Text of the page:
Sprigg concedes that public opinion polls year by year have been showing more acceptance of same-sex marriage, but he says that's because of 'generational change.'
'Every day, there are opponents of same-sex marriage that are dying and new supporters of same-sex marriage that are registering to vote,' Sprigg says. 'But they've made remarkably little gain in actually persuading people to change their minds on the definition of marriage.'
COURTESY OF MOTHERS AGAINST DRUNK DRIVING • Candace Lightner founded MADD in 1980 after her daughter, Cari, was killed by a repeat drunk driving offender, which sparked a movement that has helped save hundreds of thousands of lives.
Using the right images
Lightner, however, says minds can be changed. And, she says, advocates of same-sex marriage may think that their battle is tougher than the one she fought against drunken driving, but that's only because people don't know or remember the attitudes she confronted starting out.
Judges, district attorneys, police officers and politicians - the people she was hoping to target - drove drunk because it wasn't thought of as a social evil.
Lightner recalls a friend saying, after Lightner's daughter's death, 'It could have been me.' But the friend, she soon realized, was empathizing with the driver, not the victim.
The counter strategy was to appeal to parents, especially mothers.
'We were mother, God and apple pie all rolled up into one. And I put a face on the victim; we were no longer a statistic,' Lightner says.
Lightner says smart public relations and using the right images were the keys to gaining public attention when she began, because MADD didn't have money for advertising. She held press conferences in bars, but it was always middle class mothers doing the talking. She organized picketing outside the state Capitol, but the pickets were all girls 10 to 14 years old.
Eventually, not only did Lightner get her legislation, but MADD affected a major turnaround in the attitudes of Americans. A 1980 national poll, Lightner says, had eight of 10 Americans saying they would drink and drive. A 2001 survey had seven of 10 saying they never would.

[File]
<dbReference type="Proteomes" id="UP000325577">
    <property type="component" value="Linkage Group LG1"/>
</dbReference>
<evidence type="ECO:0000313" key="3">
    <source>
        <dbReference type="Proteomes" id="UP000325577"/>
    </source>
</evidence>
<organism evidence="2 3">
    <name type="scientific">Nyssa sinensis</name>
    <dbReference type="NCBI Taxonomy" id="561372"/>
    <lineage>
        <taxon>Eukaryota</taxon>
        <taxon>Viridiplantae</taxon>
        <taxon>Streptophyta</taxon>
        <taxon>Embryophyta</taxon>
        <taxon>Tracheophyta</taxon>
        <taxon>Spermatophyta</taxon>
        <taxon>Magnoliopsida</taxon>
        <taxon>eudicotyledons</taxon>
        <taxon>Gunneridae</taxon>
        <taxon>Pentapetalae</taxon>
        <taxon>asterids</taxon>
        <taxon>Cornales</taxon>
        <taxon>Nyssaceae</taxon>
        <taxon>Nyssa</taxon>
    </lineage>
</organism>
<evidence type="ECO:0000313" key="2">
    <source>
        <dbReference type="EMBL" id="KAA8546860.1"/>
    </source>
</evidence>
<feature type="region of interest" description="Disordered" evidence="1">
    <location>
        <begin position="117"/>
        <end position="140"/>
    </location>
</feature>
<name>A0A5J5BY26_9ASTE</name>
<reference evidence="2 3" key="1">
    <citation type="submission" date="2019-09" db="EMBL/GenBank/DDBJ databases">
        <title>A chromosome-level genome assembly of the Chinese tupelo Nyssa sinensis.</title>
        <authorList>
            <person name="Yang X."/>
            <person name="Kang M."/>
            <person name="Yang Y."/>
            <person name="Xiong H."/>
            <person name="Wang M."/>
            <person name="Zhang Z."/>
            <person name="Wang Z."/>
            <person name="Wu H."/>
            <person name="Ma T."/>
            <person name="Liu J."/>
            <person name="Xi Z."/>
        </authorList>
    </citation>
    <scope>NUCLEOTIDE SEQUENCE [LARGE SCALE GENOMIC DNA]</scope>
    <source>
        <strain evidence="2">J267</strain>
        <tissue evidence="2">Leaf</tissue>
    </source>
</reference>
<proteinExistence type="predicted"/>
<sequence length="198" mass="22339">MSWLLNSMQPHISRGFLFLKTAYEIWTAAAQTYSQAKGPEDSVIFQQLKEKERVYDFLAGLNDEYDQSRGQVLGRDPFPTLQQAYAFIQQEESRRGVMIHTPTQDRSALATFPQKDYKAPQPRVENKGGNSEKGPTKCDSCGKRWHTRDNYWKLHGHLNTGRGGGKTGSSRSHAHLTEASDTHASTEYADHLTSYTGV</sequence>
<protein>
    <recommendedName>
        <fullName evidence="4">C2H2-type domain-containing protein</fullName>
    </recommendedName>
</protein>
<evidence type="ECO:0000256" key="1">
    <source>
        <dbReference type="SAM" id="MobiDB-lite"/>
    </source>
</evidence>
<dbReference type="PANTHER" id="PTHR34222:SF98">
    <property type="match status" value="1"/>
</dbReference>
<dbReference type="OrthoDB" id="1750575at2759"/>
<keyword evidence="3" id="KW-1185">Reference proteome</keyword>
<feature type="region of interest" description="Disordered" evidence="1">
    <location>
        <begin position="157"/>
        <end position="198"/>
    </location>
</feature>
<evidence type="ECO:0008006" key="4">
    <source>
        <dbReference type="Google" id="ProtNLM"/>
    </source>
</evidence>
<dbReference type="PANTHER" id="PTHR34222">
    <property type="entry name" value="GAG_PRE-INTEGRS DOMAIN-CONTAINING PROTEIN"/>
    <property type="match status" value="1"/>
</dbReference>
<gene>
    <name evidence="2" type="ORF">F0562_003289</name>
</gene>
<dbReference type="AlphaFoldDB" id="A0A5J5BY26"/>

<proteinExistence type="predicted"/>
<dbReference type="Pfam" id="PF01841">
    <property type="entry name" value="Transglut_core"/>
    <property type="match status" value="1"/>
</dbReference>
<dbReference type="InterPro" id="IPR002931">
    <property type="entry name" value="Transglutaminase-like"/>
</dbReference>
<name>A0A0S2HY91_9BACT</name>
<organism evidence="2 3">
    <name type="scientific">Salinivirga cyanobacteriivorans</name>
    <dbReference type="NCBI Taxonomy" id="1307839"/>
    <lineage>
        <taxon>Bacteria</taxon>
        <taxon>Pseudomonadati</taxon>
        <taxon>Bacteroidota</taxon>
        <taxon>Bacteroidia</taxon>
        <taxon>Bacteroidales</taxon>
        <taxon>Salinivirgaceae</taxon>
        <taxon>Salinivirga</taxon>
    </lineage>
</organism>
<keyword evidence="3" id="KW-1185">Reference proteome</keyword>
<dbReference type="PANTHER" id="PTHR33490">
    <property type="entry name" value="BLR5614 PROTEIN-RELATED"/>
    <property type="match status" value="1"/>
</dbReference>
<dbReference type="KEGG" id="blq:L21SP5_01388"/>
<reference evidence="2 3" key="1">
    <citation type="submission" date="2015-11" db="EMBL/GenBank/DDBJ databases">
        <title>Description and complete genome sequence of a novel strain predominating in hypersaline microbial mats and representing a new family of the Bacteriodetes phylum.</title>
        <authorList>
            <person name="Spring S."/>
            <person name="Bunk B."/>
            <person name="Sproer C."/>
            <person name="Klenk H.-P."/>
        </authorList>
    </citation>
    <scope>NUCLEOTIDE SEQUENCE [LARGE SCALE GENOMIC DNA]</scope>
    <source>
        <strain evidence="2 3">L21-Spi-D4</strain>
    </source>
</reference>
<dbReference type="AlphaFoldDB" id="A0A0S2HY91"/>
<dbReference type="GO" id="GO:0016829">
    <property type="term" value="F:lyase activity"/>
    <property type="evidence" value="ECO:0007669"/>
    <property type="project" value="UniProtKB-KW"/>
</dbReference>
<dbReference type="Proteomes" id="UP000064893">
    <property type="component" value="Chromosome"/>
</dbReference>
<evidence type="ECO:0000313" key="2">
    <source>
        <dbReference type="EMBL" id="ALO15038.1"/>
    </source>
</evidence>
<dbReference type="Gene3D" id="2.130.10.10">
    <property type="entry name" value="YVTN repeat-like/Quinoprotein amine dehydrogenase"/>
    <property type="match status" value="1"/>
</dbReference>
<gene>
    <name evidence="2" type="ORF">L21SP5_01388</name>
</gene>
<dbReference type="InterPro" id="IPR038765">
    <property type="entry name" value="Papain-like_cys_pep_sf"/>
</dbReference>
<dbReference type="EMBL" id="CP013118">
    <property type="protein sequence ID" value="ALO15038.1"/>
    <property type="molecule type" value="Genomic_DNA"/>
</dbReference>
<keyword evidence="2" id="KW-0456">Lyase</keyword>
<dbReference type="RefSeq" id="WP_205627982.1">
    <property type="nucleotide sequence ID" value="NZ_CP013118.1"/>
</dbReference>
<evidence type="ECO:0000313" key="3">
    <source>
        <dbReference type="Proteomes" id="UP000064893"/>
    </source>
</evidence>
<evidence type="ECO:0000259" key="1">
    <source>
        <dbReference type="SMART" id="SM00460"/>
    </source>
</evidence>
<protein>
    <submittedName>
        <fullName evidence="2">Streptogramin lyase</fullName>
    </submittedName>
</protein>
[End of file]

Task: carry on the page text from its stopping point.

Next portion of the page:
Lightner and her organization also figured out how to attract followers from previous campaigns, which experts say is critical. Most of her original donors, she discovered, had been Vietnam War protesters 10 years before.
'They saw us as the first cause (where) they could actually see their dollars making a tangible difference,' she says.
Making a connection to previous campaigns now viewed positively is one of three keys to successfully changing public attitudes, says Kevin Mercuri, president of Propheta Communications, a New York City-based public relations firm involved in consumer and government affairs. The other two are money ('the mother's milk of every campaign to alter or influence public opinion') and government backing.
Campaigns involving a public health issue such as smoking, drunken driving and even littering have an advantage because the government imprimatur can be brought to bear, Mercuri says.
On the other hand, if an issue becomes heavily aligned with one political party, Mercuri says, public opinion gets too bogged down in partisanship. It's helpful, Mercuri says, if a campaign doesn't have an organized opposition campaign, as same-sex marriage does.
'Drunk driving and smoking never became political issues, and there never was much dialogue back and forth,' Mercuri says. But gun control did, he points out.
'A political party used it as leverage to get people paranoid about a larger government taking over their constitutional rights.' And that, he says, is why efforts to move public attitudes on gun control haven't been more successful.
COURTESY OF LEGAL MOMENTUM (Formerly NOW Legal Defense and Education Fund) • Early feminists drew on strategies used in the civil rights movement and often made use of humor in their campaigning.
Humor can help
Connecting causes was one of the key strategies behind the feminist movement of the 1960s, says Muriel Fox, one of the founders of the National Organization of Women and its public relations specialist.
By the time NOW came along, the civil rights movement was well established. The feminist movement, in its early days, made every attempt to cash in on that.
'One of the things we stressed is, this is history, and history was on our side and it was moving after thousands of years of tradition in one direction. We were changing history, and we were part of the civil rights movement that was changing history,' Fox says.